New US Jobless Claims Drop Below 1 Million, First Time Since March

Andrew Cummings
August 13, 2020

Initial claims for state unemployment benefits totaled a seasonally adjusted 963,000 for the week ended August 8, compared to 1.191 million in the prior week, the Labor Department said on Thursday. This metric, which captures the number of individuals still receiving unemployment insurance benefits, has improved in seven of the last eight weeks' worth of reports.

Claims peaked at a record 6.867 million in late March.

Thursday's report ended what had been a previous 20-week streak that new claims totaled more than 1 million, with tens of millions of Americans put out of work during the coronavirus pandemic and forced business closures that ensued.

A total of 963,000 jobless claims were filed, representing a week-on-week drop of 228,000.


New COVID-19 infections are spreading across the nation, forcing authorities in some of the hot spots to either shut down businesses again or pause reopenings.

The bigger-than-expected decline in jobless claims follows a slowdown in new coronavirus cases, underlining how important controlling the virus is to an economy that remains well below pre-crisis measures in most respects.

The latest declines in initial claims spanned states where coronavirus cases had bloomed in prior weeks, such as California and Florida, as well as NY, where counts have remained low.

All told, fewer people are also continuing to receive state jobless aid. That number dropped to approximately 15.5 million, its lowest level since mid-April.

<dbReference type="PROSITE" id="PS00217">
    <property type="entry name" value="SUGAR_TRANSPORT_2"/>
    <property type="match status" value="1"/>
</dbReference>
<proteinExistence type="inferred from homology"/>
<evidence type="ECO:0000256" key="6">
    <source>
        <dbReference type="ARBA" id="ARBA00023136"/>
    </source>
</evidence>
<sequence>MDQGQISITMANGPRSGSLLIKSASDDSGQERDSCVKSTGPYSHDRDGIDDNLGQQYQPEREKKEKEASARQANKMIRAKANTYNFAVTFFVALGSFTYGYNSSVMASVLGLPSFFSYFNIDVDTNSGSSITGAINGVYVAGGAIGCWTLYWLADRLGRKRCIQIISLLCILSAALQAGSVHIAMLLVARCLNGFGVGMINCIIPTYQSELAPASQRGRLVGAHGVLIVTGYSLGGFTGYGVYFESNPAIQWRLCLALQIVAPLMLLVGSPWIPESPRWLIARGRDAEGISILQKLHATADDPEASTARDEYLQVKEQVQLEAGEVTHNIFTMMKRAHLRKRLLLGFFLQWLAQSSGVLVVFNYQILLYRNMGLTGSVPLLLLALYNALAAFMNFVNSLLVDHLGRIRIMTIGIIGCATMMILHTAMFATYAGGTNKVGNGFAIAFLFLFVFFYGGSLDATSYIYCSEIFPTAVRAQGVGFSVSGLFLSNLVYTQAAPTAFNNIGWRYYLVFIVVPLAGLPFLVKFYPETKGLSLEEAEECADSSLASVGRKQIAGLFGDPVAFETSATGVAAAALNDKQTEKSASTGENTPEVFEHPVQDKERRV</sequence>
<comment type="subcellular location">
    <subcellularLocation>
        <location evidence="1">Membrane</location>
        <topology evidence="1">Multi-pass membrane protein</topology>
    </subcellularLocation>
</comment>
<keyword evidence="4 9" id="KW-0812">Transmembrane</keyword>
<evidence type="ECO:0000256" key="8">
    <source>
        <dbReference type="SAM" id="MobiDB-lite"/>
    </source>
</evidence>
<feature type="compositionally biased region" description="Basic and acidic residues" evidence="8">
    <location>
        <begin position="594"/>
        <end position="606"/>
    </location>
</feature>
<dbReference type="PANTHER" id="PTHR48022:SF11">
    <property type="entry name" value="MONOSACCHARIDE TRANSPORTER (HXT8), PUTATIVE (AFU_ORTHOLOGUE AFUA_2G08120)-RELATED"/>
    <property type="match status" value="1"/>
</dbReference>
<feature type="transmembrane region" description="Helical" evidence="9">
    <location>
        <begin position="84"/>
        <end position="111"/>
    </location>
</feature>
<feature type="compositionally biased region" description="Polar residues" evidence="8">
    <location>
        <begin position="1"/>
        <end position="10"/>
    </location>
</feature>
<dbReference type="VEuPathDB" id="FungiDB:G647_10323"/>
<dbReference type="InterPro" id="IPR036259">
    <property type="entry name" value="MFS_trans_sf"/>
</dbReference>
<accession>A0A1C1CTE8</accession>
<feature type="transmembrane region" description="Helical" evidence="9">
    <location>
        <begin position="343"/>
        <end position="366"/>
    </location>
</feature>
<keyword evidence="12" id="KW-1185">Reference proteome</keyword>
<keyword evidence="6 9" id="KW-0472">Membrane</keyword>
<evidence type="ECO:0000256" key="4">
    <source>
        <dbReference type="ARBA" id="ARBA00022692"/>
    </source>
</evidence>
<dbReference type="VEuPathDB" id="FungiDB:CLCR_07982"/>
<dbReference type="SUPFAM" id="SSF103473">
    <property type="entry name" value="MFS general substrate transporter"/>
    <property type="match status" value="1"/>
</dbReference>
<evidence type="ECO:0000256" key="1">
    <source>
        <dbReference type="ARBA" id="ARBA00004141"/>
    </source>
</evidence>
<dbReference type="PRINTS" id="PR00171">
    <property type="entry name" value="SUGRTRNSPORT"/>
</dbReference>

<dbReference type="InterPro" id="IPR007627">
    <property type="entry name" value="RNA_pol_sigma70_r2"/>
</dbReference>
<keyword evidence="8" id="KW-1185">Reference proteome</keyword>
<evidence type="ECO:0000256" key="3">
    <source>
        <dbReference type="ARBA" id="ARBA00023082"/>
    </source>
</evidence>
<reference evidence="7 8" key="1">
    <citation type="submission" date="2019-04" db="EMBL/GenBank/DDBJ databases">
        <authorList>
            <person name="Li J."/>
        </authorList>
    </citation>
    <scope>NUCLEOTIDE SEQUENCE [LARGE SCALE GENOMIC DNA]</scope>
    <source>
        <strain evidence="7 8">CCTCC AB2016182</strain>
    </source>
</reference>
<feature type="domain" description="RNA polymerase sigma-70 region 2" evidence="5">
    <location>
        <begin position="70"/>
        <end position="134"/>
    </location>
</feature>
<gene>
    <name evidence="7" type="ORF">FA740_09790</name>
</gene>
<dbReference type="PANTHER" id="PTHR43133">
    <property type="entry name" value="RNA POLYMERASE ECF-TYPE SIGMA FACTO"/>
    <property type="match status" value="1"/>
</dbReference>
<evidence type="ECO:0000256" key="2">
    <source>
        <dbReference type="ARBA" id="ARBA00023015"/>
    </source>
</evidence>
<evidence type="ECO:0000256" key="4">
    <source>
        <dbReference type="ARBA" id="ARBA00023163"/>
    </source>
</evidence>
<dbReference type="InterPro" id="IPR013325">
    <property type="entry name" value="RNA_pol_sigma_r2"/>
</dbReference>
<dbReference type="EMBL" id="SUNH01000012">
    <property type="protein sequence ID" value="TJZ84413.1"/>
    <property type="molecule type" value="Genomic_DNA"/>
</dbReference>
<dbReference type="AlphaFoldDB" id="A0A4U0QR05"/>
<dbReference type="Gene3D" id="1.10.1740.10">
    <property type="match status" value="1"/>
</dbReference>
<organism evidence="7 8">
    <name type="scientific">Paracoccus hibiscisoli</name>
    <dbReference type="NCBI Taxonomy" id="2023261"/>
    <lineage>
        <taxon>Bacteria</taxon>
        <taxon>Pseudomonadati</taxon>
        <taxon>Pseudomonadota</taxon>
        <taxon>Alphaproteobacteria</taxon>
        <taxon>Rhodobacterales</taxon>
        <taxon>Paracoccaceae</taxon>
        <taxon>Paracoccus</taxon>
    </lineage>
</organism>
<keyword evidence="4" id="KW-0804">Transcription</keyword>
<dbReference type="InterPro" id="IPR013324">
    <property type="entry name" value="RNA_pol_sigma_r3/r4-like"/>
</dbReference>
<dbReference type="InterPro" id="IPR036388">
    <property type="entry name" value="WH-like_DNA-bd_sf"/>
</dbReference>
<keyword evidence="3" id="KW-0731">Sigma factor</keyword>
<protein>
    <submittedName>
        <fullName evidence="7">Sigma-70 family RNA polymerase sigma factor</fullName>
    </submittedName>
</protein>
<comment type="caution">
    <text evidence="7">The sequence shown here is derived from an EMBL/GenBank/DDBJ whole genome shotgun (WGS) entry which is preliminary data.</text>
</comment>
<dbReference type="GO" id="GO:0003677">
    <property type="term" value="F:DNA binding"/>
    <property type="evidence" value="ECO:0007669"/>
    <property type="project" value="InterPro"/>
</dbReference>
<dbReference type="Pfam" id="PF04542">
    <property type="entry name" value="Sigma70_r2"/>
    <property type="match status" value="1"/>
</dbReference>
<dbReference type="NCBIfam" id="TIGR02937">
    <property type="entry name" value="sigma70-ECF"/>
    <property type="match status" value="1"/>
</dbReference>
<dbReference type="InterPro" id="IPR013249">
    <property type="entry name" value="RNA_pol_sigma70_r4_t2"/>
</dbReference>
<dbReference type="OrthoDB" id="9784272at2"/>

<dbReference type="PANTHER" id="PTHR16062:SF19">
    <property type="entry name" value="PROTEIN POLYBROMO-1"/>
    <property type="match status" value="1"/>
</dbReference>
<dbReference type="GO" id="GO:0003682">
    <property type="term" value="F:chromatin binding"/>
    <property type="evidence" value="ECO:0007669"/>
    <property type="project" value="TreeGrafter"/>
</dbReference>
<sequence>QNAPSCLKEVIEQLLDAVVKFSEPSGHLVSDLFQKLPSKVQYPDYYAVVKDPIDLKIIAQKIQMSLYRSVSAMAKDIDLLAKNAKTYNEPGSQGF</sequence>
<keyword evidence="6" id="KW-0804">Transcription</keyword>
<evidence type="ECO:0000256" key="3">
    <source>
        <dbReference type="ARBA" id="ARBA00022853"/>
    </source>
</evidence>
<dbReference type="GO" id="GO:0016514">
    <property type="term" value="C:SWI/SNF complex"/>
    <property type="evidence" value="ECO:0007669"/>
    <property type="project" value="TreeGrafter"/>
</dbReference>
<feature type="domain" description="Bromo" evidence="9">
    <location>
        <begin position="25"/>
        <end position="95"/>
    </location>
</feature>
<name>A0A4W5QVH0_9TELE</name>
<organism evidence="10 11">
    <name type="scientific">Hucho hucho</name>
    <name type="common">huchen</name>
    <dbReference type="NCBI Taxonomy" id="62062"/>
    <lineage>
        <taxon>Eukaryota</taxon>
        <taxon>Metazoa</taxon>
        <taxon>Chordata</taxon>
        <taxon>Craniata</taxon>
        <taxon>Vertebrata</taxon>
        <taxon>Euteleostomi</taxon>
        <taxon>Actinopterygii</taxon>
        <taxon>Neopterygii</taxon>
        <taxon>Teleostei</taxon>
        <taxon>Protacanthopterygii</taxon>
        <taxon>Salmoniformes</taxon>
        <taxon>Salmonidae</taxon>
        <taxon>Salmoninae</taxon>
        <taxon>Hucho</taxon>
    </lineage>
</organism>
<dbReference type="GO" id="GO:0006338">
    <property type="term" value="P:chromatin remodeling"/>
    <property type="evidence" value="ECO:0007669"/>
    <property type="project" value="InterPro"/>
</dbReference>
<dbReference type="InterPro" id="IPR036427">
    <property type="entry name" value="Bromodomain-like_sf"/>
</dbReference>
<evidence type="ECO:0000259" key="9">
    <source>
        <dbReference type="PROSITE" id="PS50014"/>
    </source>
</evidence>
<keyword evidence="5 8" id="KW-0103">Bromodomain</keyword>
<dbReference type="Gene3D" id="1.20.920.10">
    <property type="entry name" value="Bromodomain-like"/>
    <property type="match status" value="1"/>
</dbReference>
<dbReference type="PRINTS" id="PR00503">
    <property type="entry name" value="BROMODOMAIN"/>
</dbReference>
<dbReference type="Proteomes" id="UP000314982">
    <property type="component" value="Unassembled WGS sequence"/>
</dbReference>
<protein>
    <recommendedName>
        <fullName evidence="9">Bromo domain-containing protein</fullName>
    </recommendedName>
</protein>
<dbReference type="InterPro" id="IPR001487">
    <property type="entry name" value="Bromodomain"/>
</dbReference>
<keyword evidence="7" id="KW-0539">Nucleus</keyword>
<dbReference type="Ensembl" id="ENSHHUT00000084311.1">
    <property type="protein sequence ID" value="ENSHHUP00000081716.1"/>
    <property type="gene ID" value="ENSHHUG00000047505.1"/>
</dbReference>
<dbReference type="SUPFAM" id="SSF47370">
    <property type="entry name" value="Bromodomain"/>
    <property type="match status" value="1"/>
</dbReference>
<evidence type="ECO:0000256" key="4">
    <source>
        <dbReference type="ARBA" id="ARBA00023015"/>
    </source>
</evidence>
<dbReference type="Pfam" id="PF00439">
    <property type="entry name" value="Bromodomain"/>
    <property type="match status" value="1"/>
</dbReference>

There were 963,000 new filings for state unemployment benefits in the week ending August 8-a drop of 228,000 claims from the previous week, reports the Wall Street Journal.

For months, on top of their state benefit, unemployed Americans had also received the $600 a week in federal jobless aid. However, some economists pointed out that the recent decline in new claims may reflect jobless workers' reluctance to file, with the federal government's enhanced unemployment benefits having stopped at the end of July. On Tuesday, the Trump administration said it would cut the amount to $300 weekly after some states said they couldn't afford to pay their $100 share.

Counting all state unemployment programs, 28.3 million people were claiming some form of aid in the week ending July 25. The department said there are 15.5 million continuing claims, the lowest since the pandemic began. Including the gig and self-employed recipients, the Labor Department says 28.2 million people - roughly 18% of the US workforce - are now receiving some form of unemployment benefits.


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